(+) Housing starts in February rose 9.8% to a seasonally-adjusted annualized rate of 1.450k, far stronger than the expected insignificant 0.1% gain. Single-family starts rose 1%, but the month dominated led by a 24% rise in multi-family. Regionally, a decline in the Northeast (likely weather-based) was offset by a 70% rise in the Midwest. However, over the last 12 months, overall starts remain down -18%, which includes a gain in multi-family offsetting single-family starts down -35%. Building permits rose 13.8% in the month to seasonally-adjusted annualized rate of 1.524k, well above the 0.3% expected gain (and the largest single-month gain in two years). Single-family rose 8% and multi-family were up 21%, with the single-family rate still undersupplied (below 800k) relative to need. In both segments, multi-family continued to run at a robust rate, in fact a 50-year high, but also represents risks for that sector due to high volumes and rising financing costs—it’s a segment prone to periodic booms and busts.
(-) The preliminary Univ. of Michigan index of consumer sentiment for March fell by -3.6 points to 63.4, below expectations of a flat 67.0 level reading. Assessments of both current conditions and future expectations fell by several points, contributing to the overall number, and, per the surveyors, answers had already come in before the Silicon Valley Bank news. Inflation expectations for the coming year declined by -0.3% to 3.8%, while those for the next 5-10 years fell by -0.1% to 2.8% (the slowest pace in a year and a half). Both of these represent good news for the Fed, which closely tracks long-term inflation expectations as a gauge of how far an inflationary ‘mindset’ has permeated the economy.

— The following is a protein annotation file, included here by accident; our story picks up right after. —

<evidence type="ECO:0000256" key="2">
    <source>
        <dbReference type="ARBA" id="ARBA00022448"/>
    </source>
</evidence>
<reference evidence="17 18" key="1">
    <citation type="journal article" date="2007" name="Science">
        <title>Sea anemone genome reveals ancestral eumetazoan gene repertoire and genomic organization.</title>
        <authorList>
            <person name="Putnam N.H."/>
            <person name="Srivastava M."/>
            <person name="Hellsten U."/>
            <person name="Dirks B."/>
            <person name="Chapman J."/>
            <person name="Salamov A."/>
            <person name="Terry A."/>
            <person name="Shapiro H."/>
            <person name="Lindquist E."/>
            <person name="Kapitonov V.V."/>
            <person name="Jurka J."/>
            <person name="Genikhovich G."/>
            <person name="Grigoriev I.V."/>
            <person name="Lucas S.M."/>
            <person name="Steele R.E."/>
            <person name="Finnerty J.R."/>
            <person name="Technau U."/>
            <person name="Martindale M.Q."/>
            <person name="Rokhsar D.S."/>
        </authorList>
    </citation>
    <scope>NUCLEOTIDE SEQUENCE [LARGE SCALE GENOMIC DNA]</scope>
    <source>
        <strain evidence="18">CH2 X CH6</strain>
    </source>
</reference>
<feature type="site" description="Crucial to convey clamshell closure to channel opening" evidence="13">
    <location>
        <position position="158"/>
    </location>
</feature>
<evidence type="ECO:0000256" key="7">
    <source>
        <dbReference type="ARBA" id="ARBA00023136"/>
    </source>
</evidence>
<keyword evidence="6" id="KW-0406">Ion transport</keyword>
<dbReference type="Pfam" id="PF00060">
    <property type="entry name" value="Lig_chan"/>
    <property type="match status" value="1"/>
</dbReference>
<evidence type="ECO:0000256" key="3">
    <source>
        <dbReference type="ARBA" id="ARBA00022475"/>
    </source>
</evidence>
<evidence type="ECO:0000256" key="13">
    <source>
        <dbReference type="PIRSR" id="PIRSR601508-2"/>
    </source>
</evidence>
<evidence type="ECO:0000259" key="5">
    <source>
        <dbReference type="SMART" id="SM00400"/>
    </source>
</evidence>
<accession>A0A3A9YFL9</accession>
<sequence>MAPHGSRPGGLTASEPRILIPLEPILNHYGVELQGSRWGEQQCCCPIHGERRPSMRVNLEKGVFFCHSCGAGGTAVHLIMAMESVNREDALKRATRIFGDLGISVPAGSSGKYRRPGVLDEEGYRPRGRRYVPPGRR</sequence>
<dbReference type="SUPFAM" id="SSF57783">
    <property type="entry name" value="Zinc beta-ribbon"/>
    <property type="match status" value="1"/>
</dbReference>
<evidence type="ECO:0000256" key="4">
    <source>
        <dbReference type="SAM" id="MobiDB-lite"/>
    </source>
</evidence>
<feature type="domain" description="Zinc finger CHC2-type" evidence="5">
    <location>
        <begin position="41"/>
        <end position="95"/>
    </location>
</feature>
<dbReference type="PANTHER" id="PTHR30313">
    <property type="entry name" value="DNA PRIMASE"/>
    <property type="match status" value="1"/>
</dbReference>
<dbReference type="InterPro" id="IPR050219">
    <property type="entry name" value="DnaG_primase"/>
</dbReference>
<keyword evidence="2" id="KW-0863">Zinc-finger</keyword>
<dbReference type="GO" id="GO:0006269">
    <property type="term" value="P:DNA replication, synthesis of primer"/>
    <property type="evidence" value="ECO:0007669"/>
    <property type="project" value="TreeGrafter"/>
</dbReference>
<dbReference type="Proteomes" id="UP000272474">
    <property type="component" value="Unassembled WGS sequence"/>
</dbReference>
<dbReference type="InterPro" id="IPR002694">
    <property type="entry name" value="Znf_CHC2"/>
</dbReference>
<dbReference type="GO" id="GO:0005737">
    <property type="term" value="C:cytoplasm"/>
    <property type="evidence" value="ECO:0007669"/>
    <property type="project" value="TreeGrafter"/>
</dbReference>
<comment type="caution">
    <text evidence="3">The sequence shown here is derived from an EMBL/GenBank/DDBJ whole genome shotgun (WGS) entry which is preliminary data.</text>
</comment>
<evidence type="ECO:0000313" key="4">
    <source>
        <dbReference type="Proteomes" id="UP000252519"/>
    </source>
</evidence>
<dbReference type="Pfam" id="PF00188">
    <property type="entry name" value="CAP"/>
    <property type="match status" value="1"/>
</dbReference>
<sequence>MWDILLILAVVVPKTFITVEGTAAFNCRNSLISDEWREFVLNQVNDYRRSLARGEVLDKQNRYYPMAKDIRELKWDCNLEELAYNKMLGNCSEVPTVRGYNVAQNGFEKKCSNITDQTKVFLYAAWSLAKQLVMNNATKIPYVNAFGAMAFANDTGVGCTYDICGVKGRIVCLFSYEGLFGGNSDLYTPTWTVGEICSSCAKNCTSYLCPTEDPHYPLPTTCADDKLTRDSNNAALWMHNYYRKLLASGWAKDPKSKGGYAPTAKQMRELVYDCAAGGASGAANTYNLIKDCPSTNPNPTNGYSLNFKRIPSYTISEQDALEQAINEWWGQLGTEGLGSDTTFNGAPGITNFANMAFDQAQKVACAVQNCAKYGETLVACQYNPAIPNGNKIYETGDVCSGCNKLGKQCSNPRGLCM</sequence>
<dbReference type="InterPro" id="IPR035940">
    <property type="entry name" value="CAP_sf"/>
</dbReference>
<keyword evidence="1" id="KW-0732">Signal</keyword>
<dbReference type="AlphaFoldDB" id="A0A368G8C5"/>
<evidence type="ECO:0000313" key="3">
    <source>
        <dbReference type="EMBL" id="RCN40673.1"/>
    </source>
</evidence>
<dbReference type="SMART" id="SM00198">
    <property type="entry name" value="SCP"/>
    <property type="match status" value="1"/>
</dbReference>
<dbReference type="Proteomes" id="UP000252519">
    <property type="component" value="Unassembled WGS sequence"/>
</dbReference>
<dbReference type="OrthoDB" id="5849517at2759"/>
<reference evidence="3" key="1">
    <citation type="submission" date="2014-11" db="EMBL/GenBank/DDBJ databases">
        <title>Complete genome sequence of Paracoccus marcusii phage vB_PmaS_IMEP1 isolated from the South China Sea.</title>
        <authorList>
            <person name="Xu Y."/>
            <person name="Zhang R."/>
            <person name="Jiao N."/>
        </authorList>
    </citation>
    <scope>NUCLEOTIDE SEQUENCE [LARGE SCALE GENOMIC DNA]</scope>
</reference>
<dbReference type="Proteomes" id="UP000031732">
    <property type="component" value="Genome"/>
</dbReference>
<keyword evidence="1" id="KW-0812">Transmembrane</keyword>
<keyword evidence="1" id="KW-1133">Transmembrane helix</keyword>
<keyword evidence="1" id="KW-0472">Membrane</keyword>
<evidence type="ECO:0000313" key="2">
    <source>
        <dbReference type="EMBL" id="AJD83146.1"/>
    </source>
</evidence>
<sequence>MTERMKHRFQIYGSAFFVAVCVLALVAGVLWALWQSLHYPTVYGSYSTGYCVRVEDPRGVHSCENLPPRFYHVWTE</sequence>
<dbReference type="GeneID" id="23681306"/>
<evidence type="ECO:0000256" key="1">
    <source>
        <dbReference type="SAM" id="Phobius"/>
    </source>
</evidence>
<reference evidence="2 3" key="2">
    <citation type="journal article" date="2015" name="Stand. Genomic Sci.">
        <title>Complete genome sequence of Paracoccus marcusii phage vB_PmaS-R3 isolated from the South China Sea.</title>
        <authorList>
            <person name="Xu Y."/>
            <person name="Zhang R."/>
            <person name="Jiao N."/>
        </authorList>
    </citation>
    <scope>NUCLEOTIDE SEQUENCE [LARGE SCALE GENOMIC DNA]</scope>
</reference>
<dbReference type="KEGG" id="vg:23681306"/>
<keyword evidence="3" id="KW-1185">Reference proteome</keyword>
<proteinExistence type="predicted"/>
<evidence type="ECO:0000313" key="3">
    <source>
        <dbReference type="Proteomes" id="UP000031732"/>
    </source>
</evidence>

(-) The Conference Board’s Index of Leading Economic Indicators for February fell by -0.3%, echoing the decline for January, and represented the 11th straight negative month. Eight of the ten indicators were flat to negative for the month, with the sole positive data points being the stock market (now since reversed) and building permits. Over the 6-month period ending in Feb., the index is down -3.6%, showing further deterioration compared to the -3.0% drop over the prior 6-mo. stretch ended Aug. 2022. Since the index is comprised of data we already know, the pattern of the combined series is what matters. The total index year-over-year change has fallen below -5%, which has only been surpassed in the last 20 years in 2001, 2008-09, and 2020—all of which represented recessions during the period (as seen in the second chart below). Per the Conference Board, the overall reading unsurprisingly continues to point to an upcoming U.S. recession. The stress in the banking sector started in March, so wasn’t reflected in the recent release, but will be in the next report.